Day 11 was my hiking day in Hawaii. In the morning, I did one of Hawaii’s famous waterfall hikes followed by a second hike to a crater. I then climbed Diamondhead overlooking Honolulu. I ended the long day by going swimming at Waikiki. I did not wait for changing into a swimsuit. After the three hikes, I was dying to go into the warm green waters and dove in as soon as I made it back. It was great to float in the surf as the sun went down over Waikiki. After cleaning up, I then went back to Waikiki to watch the evening fireworks. They were awesome. You can just lie on the beach and they fire off truly impressive fireworks from a small lagoon. I loved it. It was a great way to spend my final night on the island.
Day 10 was spent immersed in my passion for military history at one of the world’s most historic sites: Pearl Harbor. After arriving the night before, I set out for Pearl Harbor by public bus. The public buses on Oahu are wonderful. The Hawaiian bus drivers are incredibly nice and helpful. Just tell them where you need to go and they are full of suggestions and will often call out to you to make a transfer. I have been taking buses all day and found everyone of the drivers to be hugely helpful and kind. Trips cost only $2.50 and you get to see more of the island (including areas with large numbers of homeless people).
Due to the lack of internet access during the trip, I was not able to post Tinian pictures of our exciting day exploring the runaway for the Enola Gay, the historical site of the Taga Latte stones, and the wonderful feast on the beach with the mayor and others from this island.
Day 9 was spent back on Guam. After a brutal 2 am flight (flights from Palau take off at ungodly hours to make connections), I made it to Guam and was reunited with my brilliant young hostess, Karen Quitlong, who had already planned a hiking trip to the Spanish Steps, a famous snorkeling area on the island. While the steps were turned out to be closed that day, the backup plan proved incredible.
My eighth day was spent enjoying the unique islands of Palau. I have heard my whole life how pristine and gorgeous these islands are, but nothing prepared me for encountering the lush jungle, turquoise blue waters, and rock islands. After torrential rains on the first day on Palau, the skies suddenly cleared in the morning and a perfect blue day emerged. With the help of our hosts, Judge Watford, his wife, and I went on a snorkeling trip that offered multiple stops in the rock islands. We then finished the day at a remarkably good Indian restaurant with Chief Justice Arthur Ngiraklsong.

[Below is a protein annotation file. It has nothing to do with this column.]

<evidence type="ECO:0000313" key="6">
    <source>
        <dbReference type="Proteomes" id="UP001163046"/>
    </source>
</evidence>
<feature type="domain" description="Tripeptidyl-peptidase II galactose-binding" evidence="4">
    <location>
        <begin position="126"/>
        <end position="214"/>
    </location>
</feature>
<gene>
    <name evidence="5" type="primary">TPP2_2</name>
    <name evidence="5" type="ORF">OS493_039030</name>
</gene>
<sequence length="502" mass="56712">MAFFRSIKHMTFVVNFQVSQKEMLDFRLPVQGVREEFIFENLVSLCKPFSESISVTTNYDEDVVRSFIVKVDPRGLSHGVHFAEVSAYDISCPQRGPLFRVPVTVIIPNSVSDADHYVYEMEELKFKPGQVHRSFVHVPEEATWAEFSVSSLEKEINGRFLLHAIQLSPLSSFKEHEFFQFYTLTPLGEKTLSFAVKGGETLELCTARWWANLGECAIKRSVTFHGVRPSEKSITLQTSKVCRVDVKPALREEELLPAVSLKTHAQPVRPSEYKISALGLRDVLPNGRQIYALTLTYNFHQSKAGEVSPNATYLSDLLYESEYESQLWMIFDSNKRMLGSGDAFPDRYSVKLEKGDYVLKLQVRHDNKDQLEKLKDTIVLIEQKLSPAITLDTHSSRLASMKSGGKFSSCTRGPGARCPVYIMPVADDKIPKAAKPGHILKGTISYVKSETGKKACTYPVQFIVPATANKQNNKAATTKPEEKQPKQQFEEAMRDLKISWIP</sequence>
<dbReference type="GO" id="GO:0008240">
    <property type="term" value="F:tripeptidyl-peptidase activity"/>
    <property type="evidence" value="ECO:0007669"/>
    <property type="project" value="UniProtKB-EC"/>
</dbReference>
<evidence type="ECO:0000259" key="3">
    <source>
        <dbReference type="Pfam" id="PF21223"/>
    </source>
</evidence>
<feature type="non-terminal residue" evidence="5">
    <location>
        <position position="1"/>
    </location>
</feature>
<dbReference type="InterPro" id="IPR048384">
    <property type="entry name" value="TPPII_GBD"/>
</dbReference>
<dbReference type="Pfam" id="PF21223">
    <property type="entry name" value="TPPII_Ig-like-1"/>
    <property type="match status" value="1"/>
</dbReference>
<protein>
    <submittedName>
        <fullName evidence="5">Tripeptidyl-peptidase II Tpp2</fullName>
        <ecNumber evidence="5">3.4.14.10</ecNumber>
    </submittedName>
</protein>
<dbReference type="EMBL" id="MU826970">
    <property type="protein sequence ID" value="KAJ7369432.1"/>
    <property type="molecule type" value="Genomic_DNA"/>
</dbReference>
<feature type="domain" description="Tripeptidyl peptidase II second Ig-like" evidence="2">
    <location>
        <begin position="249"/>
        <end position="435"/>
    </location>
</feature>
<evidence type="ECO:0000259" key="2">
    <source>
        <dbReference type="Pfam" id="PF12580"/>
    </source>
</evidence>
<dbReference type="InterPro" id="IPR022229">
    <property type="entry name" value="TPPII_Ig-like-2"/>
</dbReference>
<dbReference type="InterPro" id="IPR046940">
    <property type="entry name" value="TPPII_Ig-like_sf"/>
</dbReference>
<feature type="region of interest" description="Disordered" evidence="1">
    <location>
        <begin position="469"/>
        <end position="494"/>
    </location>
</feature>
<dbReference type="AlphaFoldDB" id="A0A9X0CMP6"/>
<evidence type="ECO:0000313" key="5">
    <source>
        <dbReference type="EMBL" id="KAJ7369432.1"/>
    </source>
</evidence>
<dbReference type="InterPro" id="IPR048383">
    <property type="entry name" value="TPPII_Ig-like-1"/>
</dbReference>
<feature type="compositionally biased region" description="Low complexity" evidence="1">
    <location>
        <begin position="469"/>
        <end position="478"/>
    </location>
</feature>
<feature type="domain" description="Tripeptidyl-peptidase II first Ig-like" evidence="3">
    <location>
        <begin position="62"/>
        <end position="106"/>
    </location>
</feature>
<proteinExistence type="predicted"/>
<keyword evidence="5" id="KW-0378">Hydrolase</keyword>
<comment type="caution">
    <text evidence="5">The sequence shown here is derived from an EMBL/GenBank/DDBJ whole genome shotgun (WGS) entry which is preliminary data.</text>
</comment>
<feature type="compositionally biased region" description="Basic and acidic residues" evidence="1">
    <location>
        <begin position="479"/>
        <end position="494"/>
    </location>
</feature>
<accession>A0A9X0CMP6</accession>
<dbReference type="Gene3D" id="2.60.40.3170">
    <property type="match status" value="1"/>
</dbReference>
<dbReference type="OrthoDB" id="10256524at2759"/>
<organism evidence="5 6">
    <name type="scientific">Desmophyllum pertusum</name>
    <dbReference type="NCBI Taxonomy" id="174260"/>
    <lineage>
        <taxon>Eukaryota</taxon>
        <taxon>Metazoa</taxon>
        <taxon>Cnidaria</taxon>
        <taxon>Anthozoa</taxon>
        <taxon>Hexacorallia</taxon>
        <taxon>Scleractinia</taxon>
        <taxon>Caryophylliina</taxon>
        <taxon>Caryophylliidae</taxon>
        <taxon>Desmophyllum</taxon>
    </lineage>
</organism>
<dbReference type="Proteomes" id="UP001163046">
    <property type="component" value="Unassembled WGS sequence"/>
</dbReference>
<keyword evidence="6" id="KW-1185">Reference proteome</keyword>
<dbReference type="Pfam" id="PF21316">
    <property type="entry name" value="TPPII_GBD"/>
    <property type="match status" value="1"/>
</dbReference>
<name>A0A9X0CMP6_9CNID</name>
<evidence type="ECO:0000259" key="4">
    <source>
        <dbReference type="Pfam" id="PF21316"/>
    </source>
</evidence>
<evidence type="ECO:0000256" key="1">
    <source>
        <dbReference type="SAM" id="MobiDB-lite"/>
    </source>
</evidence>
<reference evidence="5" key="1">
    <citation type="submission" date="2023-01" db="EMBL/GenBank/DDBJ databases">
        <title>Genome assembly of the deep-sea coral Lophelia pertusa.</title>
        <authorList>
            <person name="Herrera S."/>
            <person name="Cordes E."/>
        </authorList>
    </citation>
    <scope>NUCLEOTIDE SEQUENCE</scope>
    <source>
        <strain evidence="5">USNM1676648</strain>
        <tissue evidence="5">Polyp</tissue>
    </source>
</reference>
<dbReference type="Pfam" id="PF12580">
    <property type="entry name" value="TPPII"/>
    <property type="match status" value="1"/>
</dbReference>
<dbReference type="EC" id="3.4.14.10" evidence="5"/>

My seventh day was sent on Palau, a true island paradise. The first day was spent in three lectures to the Palau bar with Ninth Circuit Judge Paul Watford. The day was a good time to be indoors. A tropical storm moved in with torrential rain.
The sixth day was just about as exciting as it can get. Our hosts in Saipan knew of my love for military history and Chief Justice Alexandro Castro said that he would be happy to take my to Tinian on his fishing boat. With Ninth Circuit Judge Paul Watford and his wife joined us, it became quite an adventure after he hit unpredictably rough seas in the small boat. It only added to the exciting day, however, as we visited one of the truly most unique places on Earth.
My fifth day was spent giving three lectures to the bar of Saipan. It was a fascinating day with the judges and lawyers of this beautiful island. Tomorrow Judge Watford and I will be going to Tinian Island where the B-29s took off to drop the bombs on Hiroshima and Nagasaki. These islands are steeped in the military history of World War II. Having read about the battles for years, it is amazing to be here and walk along the beaches of the invasions. Saipan was also the scene of one of the most horrific moments of the Pacific war when 1,000 Japanese civilians committed suicide by jumping off the cliffs on the Northern part of the island. They believed the propaganda about the Americans and took their lives rather than be captured. It is hard to imagine such horror on an island that is indescribably beautiful and peaceful.